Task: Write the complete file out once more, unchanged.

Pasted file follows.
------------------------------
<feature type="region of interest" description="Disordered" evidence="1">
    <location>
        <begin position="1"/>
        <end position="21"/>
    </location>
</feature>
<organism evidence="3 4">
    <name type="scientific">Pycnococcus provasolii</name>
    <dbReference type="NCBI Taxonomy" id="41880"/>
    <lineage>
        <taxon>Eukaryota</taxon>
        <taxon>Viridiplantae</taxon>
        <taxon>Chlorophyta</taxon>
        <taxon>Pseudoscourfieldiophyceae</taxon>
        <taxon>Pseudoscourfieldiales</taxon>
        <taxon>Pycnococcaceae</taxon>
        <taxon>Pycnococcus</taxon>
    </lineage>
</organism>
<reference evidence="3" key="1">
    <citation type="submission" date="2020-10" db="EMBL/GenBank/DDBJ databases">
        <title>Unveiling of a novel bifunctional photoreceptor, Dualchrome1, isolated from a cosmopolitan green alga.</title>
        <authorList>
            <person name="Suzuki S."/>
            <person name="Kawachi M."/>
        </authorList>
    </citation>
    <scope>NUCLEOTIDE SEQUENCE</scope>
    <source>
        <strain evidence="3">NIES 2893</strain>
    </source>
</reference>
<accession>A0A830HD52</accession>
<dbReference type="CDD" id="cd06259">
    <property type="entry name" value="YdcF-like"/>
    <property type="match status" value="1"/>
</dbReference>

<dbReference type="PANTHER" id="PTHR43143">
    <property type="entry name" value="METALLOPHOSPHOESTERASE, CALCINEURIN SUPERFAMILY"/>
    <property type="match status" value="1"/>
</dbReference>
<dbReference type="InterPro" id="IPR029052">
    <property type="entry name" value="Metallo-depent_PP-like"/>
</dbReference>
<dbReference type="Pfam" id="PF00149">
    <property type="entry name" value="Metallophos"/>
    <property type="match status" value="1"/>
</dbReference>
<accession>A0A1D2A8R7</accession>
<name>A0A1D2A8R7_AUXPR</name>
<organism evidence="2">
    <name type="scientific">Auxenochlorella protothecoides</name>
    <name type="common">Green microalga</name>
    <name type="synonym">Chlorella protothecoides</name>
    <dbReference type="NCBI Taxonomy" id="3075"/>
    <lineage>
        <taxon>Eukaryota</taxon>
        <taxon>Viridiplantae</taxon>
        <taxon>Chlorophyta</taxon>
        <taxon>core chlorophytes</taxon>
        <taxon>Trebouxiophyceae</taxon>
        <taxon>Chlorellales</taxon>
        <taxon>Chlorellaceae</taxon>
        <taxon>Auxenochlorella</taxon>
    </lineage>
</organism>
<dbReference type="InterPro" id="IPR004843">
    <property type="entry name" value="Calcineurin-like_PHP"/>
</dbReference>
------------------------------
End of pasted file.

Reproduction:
<feature type="region of interest" description="Disordered" evidence="1">
    <location>
        <begin position="1"/>
        <end position="21"/>
    </location>
</feature>
<organism evidence="3 4">
    <name type="scientific">Pycnococcus provasolii</name>
    <dbReference type="NCBI Taxonomy" id="41880"/>
    <lineage>
        <taxon>Eukaryota</taxon>
        <taxon>Viridiplantae</taxon>
        <taxon>Chlorophyta</taxon>
        <taxon>Pseudoscourfieldiophyceae</taxon>
        <taxon>Pseudoscourfieldiales</taxon>
        <taxon>Pycnococcaceae</taxon>
        <taxon>Pycnococcus</taxon>
    </lineage>
</organism>
<reference evidence="3" key="1">
    <citation type="submission" date="2020-10" db="EMBL/GenBank/DDBJ databases">
        <title>Unveiling of a novel bifunctional photoreceptor, Dualchrome1, isolated from a cosmopolitan green alga.</title>
        <authorList>
            <person name="Suzuki S."/>
            <person name="Kawachi M."/>
        </authorList>
    </citation>
    <scope>NUCLEOTIDE SEQUENCE</scope>
    <source>
        <strain evidence="3">NIES 2893</strain>
    </source>
</reference>
<accession>A0A830HD52</accession>
<dbReference type="CDD" id="cd06259">
    <property type="entry name" value="YdcF-like"/>
    <property type="match status" value="1"/>
</dbReference>

<dbReference type="PANTHER" id="PTHR43143">
    <property type="entry name" value="METALLOPHOSPHOESTERASE, CALCINEURIN SUPERFAMILY"/>
    <property type="match status" value="1"/>
</dbReference>
<dbReference type="InterPro" id="IPR029052">
    <property type="entry name" value="Metallo-depent_PP-like"/>
</dbReference>
<dbReference type="Pfam" id="PF00149">
    <property type="entry name" value="Metallophos"/>
    <property type="match status" value="1"/>
</dbReference>
<accession>A0A1D2A8R7</accession>
<name>A0A1D2A8R7_AUXPR</name>
<organism evidence="2">
    <name type="scientific">Auxenochlorella protothecoides</name>
    <name type="common">Green microalga</name>
    <name type="synonym">Chlorella protothecoides</name>
    <dbReference type="NCBI Taxonomy" id="3075"/>
    <lineage>
        <taxon>Eukaryota</taxon>
        <taxon>Viridiplantae</taxon>
        <taxon>Chlorophyta</taxon>
        <taxon>core chlorophytes</taxon>
        <taxon>Trebouxiophyceae</taxon>
        <taxon>Chlorellales</taxon>
        <taxon>Chlorellaceae</taxon>
        <taxon>Auxenochlorella</taxon>
    </lineage>
</organism>
<dbReference type="InterPro" id="IPR004843">
    <property type="entry name" value="Calcineurin-like_PHP"/>
</dbReference>